In Piedmont, Duke Emmanuel Philibert of Savoy welcomed conversos from Coímbra and granted them commercial and industrial privileges, as well as the free exercise of their religion. Rome was full of conversos. Pope Paul III received them at Ancona for commercial reasons. He granted complete liberty "to all persons from Portugal and Algarve, even if belonging to the class of New Christians." By 1553, three thousand Portuguese Jews and conversos were living at Ancona.

Two years later, Pope Paul IV issued orders to have all the conversos thrown into the prisons of the Inquisition which he had instituted. Sixty of them, who acknowledged the Catholic faith as penitents, were transported to the island of Malta; twenty-four, who adhered to Judaism, were publicly burned (May 1556). Those who escaped the Inquisition were received at Pesaro by Guidobaldo II della Rovere, Duke of Urbino. Guidobaldo had hoped to have the Jews and conversos of Turkey select Pesaro as a commercial center; when that did not happen, he expelled the New Christians from Pesaro and other districts in 1558 (ib. xvi. 61 et seq.).

Many conversos also went to Dubrovnik, formerly a considerable seaport. In May 1544, a ship landed there filled with Portuguese refugees.

Latin America

During the 16th and 17th centuries, some conversos migrated to the Americas, often the Castilian territories of the Viceroyalties of New Spain (North and Central America) and Peru (South America and Colombia), where they believed that they would be able to live without persecution.

From urban México, there was a migration of conversos into the Nuevo México Province, present day U.S. state of New Mexico, during the 18th century. An article in 1990 in The New York Times stated that about 1500 Hispanic families in northern New Mexico had Jewish backgrounds.[21]


At this same period, the conversos were seeking refuge beyond the Pyrenées, settling at Saint-Jean-de-Luz, Tarbes, Bayonne, Bordeaux, Marseille, and Montpellier. They lived as Christians; were married by Catholic priests; had their children baptized, and publicly pretended to be Catholics. In secret, however, they circumcised their sons, kept the Sabbath and feast-days as best they could, and prayed together. King Henry III of France confirmed the privileges granted them by Henry II of France, and protected them against such slanders and accusations as those which a certain Ponteil brought against them.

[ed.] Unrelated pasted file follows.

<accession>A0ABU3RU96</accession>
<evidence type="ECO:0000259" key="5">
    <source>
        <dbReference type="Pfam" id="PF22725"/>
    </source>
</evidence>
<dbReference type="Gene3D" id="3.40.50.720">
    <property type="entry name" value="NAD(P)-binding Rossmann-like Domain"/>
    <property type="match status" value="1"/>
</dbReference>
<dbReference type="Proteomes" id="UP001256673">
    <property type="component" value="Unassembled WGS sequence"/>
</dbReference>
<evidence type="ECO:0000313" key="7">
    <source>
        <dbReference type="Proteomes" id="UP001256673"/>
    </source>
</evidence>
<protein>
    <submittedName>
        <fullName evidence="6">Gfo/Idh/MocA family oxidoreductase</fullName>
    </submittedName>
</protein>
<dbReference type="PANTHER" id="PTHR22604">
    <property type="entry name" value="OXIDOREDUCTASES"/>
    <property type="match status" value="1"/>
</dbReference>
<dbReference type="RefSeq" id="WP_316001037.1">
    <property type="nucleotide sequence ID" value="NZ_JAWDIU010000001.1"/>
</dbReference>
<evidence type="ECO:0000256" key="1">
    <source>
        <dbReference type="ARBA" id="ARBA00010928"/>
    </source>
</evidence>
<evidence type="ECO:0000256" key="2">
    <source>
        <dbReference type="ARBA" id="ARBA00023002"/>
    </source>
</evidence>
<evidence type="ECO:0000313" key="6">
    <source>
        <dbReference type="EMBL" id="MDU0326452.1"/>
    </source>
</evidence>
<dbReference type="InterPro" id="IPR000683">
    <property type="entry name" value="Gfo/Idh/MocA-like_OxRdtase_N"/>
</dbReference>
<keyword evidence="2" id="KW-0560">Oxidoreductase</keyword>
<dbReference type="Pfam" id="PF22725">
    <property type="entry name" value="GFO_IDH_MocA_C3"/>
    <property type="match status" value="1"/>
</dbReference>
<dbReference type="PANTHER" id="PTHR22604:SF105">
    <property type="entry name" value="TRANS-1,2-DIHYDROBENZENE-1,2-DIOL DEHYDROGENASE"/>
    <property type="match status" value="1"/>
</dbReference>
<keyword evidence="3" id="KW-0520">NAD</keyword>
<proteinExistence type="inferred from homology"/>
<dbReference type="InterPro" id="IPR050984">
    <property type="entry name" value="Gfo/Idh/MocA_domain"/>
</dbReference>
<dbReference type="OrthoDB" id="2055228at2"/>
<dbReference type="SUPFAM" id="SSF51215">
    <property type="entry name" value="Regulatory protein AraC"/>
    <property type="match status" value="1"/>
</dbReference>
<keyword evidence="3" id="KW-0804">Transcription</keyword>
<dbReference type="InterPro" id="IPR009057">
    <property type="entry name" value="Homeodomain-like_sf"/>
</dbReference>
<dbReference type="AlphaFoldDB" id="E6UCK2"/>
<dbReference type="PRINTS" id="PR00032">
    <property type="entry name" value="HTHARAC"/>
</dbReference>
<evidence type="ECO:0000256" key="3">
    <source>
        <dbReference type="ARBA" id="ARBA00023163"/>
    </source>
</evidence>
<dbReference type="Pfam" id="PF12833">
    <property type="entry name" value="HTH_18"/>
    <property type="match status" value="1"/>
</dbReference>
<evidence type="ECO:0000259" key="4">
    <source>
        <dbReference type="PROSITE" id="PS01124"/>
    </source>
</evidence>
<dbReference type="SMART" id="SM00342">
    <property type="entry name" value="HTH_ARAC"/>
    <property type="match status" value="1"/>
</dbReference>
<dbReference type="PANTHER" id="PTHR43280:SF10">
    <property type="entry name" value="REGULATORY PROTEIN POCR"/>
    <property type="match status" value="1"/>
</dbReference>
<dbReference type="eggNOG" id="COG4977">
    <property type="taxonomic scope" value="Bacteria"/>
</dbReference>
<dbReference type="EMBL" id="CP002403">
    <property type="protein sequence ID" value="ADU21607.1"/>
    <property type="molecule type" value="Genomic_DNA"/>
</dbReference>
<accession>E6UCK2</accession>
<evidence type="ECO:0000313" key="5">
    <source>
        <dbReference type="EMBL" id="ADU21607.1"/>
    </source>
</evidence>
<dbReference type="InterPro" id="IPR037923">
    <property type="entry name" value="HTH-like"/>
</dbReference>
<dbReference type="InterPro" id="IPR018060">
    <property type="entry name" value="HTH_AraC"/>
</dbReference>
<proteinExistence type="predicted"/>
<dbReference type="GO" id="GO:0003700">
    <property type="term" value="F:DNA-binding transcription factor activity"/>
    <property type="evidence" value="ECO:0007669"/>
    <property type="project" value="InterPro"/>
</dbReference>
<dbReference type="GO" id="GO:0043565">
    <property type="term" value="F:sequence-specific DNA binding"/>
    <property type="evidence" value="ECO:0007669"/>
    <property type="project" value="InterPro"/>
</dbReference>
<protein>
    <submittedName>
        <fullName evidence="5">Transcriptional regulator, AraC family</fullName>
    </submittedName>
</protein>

Under Louis XIII of France, the conversos of Bayonne were assigned to the suburb of St. Esprit. At St. Esprit, as well as at Peyrehorade, Bidache, Orthez, Biarritz, and St. Jean de Luz, they gradually avowed Judaism openly. In 1640, several hundred conversos, considered to be Jews, were living at St. Jean de Luz; conversos who had returned to Judaism founded a synagogue at St. Esprit as early as 1660.


Upon reaching the Ottoman Empire, conversos openly declared their return to Judaism and later built important communities in cities such as Salonika. One of their leaders who helped them get there was the Lisbon-born international banker, Dona Gracia Nasi. They also migrated to Flanders, where they were attracted by its flourishing cities, such as Antwerp and Brussels. Conversos from Flanders, and others direct from the Iberian Peninsula, went under the guise of Catholics to Hamburg and Altona about 1580, where they established a community and held commercial relations with their former homes. Some migrated as far as Scotland. Christian IV of Denmark invited some New Christian families to settle at Glückstadt about 1626, granting certain privileges to them and to conversos who came to Emden about 1649.

Large numbers of conversos, however, remained in Spain and Portugal, despite the extensive emigration and the fate of countless victims of the Inquisition. The New Christians of Portugal breathed more freely when Philip III of Spain came to the throne. By the law of April 4, 1601, he granted them the privilege of unrestricted sale of their real estate as well as free departure from the country for themselves, their families, and their property. Many, availing themselves of this permission, followed their coreligionists to North Africa and Turkey. After a few years, however, the privilege was revoked, and the Inquisition resumed its activity.

Numerous New Christians migrated to London, whence their families spread to Brazil (where conversos had settled at an early date) and other colonies in the Americas. Migrations to Constantinople and Thessaloniki, where Jewish refugees had settled after the expulsion from Spain, as well as to Italy, Serbia, Romania, Bulgaria, Vienna, and Timișoara, continued into the middle of the 18th century.


Late 20th century political and social changes in Spain caused reappraisal of Jewish and Muslim contributions to its culture. There has been much new scholarship on Sephardic Jews, Moors and the consequences of conversion and expulsion. In addition, there have been official governmental efforts to welcome tourists of both ancestries to Spain. Towns and regions have worked to preserve elements of Jewish and Moorish pasts.